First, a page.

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M3DB Single Node Deployment

Deploying a single-node cluster is a great way to experiment with M3DB and get a feel for what it has to offer. Our Docker image by default configures a single M3DB instance as one binary containing:

  • An M3DB storage instance (m3dbnode) for timeseries storage. This includes an embedded tag-based metrics index, as well as as an embedded etcd server for storing the above mentioned cluster topology and runtime configuration.
  • A "coordinator" instance (m3coordinator) for writing and querying tagged metrics, as well as managing cluster topology and runtime configuration.

To begin, first start up a Docker container with port 7201 (used to manage the cluster topology), port 7203 which is where Prometheus scrapes metrics produced by M3DB and M3Coordinator, and port 9003 (used to read and write metrics) exposed. We recommend you create a persistent data directory on your host for durability:

docker pull quay.io/m3db/m3dbnode:latest
docker run -p 7201:7201 -p 7203:7203 -p 9003:9003 --name m3db -v $(pwd)/m3db_data:/var/lib/m3db -v <PATH_TO_M3DB_CONFIG.yml>:/etc/m3dbnode/m3dbnode.yml quay.io/m3db/m3dbnode:latest

Note: For the single node case, we recommend that you start with this sample config file. If you inspect the file, you'll see that all the configuration is namespaced by coordinator or db. That's because this setup runs M3DB and M3Coordinator as one application. While this is convenient for testing and development, you'll want to run clustered M3DB with a separate M3Coordinator in production. You can read more about that here..

Next, create an initial namespace for your metrics in the database using the cURL below. Keep in mind that the provided namespaceName must match the namespace in the local section of the M3Coordinator YAML configuration, and if you choose to add any additional namespaces you'll need to add them to the local section of M3Coordinator's YAML config as well.

curl -X POST http://localhost:7201/api/v1/database/create -d '{
  "type": "local",
  "namespaceName": "default",
  "retentionTime": "48h"
}'

Note: The api/v1/database/create endpoint is abstraction over two concepts in M3DB called placements and namespaces. If a placement doesn't exist, it will create one based on the type argument, otherwise if the placement already exists, it just creates the specified namespace. For now it's enough to just understand that it creates M3DB namespaces (tables), but if you're going to run a clustered M3 setup in production, make sure you familiarize yourself with the links above.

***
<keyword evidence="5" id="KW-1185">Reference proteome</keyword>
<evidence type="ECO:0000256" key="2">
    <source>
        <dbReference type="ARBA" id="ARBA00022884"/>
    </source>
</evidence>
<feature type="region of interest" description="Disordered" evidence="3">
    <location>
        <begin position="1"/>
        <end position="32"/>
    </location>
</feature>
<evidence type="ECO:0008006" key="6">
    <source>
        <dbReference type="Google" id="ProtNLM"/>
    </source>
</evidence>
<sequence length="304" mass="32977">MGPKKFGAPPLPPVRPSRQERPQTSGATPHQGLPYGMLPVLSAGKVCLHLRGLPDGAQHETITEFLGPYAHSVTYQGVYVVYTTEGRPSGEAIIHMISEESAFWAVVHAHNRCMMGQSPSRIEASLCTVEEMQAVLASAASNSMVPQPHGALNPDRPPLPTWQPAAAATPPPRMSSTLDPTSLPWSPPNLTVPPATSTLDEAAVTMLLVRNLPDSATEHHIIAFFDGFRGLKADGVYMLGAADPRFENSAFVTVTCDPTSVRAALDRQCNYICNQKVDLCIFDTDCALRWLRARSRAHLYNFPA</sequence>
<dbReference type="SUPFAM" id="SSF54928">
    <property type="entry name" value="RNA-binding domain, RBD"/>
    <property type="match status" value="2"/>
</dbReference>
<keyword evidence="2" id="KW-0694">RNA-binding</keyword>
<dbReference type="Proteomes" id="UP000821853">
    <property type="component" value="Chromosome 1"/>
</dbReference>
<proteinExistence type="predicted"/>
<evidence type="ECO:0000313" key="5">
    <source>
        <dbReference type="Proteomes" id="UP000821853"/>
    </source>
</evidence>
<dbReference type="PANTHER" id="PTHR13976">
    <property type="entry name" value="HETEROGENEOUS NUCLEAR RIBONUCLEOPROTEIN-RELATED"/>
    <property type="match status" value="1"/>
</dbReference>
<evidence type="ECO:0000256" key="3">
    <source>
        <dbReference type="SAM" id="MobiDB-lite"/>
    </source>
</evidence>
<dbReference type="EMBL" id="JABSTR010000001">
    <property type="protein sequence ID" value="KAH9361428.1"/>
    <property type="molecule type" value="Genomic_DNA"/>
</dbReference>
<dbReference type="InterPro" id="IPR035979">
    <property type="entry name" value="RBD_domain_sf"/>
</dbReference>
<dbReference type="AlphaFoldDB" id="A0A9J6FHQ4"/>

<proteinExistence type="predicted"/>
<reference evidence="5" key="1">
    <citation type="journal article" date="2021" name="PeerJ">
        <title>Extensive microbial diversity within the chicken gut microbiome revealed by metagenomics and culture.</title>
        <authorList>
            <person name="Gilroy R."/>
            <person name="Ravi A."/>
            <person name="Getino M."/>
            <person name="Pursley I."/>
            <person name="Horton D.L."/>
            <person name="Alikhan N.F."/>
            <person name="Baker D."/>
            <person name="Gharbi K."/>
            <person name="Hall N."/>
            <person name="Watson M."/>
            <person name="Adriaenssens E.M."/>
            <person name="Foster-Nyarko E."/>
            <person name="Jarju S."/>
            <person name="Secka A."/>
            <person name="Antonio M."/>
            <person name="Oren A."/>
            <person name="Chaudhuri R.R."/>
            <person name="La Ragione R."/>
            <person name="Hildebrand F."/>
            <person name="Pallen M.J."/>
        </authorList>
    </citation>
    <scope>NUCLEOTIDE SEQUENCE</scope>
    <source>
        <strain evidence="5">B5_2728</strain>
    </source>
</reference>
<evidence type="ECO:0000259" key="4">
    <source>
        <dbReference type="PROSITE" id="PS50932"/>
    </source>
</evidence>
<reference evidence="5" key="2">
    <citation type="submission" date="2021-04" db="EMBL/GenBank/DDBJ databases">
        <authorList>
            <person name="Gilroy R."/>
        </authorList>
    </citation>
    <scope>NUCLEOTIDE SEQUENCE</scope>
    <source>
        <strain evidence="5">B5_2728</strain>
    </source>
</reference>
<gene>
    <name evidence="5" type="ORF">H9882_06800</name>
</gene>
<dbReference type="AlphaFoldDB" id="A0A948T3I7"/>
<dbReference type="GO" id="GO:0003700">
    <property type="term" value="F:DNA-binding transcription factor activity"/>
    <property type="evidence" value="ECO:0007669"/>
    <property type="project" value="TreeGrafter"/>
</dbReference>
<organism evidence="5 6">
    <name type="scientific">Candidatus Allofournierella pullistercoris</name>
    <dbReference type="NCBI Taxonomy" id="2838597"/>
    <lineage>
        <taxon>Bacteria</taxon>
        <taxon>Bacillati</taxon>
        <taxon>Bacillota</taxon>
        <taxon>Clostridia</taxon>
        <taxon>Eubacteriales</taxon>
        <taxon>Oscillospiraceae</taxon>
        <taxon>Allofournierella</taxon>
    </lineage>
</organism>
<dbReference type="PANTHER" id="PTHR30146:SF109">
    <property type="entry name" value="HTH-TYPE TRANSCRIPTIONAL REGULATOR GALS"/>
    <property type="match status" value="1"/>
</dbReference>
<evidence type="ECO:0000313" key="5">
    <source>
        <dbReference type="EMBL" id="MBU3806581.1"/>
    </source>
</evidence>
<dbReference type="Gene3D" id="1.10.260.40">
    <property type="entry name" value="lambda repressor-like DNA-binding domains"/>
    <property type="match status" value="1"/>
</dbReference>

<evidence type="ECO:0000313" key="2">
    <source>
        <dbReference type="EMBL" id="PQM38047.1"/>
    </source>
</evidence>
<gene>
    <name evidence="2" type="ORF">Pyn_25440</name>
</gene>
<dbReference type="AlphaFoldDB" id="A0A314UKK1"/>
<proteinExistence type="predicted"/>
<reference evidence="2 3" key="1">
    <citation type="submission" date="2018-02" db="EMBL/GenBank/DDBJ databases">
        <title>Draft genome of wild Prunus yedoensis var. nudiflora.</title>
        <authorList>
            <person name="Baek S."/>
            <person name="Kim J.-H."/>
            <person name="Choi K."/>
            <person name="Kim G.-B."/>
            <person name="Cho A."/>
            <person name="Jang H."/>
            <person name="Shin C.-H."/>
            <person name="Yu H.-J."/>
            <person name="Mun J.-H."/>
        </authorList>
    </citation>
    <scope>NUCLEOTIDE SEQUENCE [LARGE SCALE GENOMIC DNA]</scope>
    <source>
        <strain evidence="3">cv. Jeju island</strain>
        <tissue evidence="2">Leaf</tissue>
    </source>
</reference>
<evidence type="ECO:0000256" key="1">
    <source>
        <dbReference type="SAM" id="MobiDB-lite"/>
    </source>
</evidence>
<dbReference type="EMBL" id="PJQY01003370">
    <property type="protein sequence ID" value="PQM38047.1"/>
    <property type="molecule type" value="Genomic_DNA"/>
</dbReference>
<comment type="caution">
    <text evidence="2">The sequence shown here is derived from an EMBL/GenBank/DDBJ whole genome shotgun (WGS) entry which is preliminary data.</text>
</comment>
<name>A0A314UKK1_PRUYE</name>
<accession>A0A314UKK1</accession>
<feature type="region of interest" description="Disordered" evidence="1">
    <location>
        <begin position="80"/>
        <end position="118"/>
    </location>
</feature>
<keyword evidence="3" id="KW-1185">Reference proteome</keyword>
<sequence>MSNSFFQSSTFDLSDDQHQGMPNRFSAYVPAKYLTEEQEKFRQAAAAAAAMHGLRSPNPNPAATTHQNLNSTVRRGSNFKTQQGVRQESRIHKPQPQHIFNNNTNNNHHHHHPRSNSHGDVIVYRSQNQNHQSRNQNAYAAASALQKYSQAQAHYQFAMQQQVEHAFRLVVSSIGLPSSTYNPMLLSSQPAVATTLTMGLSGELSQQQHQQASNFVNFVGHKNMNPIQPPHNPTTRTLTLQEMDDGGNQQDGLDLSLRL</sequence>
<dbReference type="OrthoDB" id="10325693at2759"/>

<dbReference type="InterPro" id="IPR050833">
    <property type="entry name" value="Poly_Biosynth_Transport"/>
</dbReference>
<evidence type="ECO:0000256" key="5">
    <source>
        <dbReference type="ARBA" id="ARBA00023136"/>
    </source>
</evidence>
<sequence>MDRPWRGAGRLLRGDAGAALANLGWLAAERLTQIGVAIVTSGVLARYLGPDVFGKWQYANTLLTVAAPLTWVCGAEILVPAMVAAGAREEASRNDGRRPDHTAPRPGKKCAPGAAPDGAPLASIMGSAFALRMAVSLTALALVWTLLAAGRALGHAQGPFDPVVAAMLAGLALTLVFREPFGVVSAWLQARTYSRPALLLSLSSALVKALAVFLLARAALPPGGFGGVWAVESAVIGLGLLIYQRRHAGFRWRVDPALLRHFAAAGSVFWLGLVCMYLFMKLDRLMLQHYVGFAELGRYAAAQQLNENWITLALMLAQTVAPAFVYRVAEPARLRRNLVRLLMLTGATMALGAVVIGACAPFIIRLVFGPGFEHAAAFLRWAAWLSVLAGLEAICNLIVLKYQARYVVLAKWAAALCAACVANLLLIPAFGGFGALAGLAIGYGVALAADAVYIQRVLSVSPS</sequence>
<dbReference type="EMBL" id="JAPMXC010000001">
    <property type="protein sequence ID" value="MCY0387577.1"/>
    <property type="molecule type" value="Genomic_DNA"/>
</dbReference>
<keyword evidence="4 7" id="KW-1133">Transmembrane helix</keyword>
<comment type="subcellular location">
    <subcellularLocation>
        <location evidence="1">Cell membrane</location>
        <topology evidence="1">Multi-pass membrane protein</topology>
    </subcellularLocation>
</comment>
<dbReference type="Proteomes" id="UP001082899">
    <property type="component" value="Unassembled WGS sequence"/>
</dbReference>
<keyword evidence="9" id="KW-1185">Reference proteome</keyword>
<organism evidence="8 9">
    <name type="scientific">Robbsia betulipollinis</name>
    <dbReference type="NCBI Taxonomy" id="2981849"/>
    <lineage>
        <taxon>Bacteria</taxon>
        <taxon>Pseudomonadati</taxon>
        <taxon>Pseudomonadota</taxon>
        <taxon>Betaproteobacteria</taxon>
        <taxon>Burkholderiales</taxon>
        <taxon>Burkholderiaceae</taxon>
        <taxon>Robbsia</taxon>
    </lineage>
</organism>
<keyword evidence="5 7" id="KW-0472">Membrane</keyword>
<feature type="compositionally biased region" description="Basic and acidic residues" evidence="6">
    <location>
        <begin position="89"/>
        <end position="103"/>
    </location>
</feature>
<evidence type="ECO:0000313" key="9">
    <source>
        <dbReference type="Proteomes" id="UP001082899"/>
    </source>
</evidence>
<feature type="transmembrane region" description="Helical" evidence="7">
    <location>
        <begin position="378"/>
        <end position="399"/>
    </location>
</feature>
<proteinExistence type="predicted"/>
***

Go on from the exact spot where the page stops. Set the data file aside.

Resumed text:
Shortly after, you should see your node complete bootstrapping! Don't worry if you see warnings or errors related to a local cache file, such as [W] could not load cache from file /var/lib/m3kv/m3db_embedded.json. Those are expected for a local instance and in general any warn-level errors (prefixed with [W]) should not block bootstrapping.

02:28:30.008072[I] updating database namespaces [{adds [default]} {updates []} {removals []}]
02:28:30.270681[I] node tchannelthrift: listening on 0.0.0.0:9000
02:28:30.271909[I] cluster tchannelthrift: listening on 0.0.0.0:9001
02:28:30.519468[I] node httpjson: listening on 0.0.0.0:9002
02:28:30.520061[I] cluster httpjson: listening on 0.0.0.0:9003
02:28:30.520652[I] bootstrap finished [{namespace metrics} {duration 55.4µs}]
02:28:30.520909[I] bootstrapped

The node also self-hosts its OpenAPI docs, outlining available endpoints. You can access this by going to localhost:7201/api/v1/openapi in your browser.

OpenAPI Doc

Now you can experiment with writing tagged metrics:

curl -sS -X POST http://localhost:9003/writetagged -d '{
  "namespace": "default",
  "id": "foo",
  "tags": [
    {
      "name": "__name__",
      "value": "user_login"
    },
    {
      "name": "city",
      "value": "new_york"
    },
    {
      "name": "endpoint",
      "value": "/request"
    }
  ],
  "datapoint": {
    "timestamp": '"$(date "+%s")"',
    "value": 42.123456789
  }
}
'

Note: In the above example we include the tag __name__. This is because __name__ is a reserved tag in Prometheus and will make querying the metric much easier. For example, if you have M3Query setup as a Prometheus datasource in Grafana, you can then query for the metric using the following PromQL query:

user_login{city="new_york",endpoint="/request"}

And reading the metrics you've written using the M3DB /query endpoint:

curl -sS -X POST http://localhost:9003/query -d '{
  "namespace": "default",
  "query": {
    "regexp": {
      "field": "city",
      "regexp": ".*"
    }
  },
  "rangeStart": 0,
  "rangeEnd": '"$(date "+%s")"'
}' | jq .

{
  "results": [
    {
      "id": "foo",
      "tags": [
        {
          "name": "__name__",
          "value": "user_login"
        },
        {
          "name": "city",
          "value": "new_york"
        },
        {
          "name": "endpoint",
          "value": "/request"
        }
      ],
      "datapoints": [
        {
          "timestamp": 1527039389,
          "value": 42.123456789
        }
      ]
    }
  ],
  "exhaustive": true
}

Now that you've got the M3 stack up and running, take a look at the rest of our documentation to see how you can integrate with Prometheus and Graphite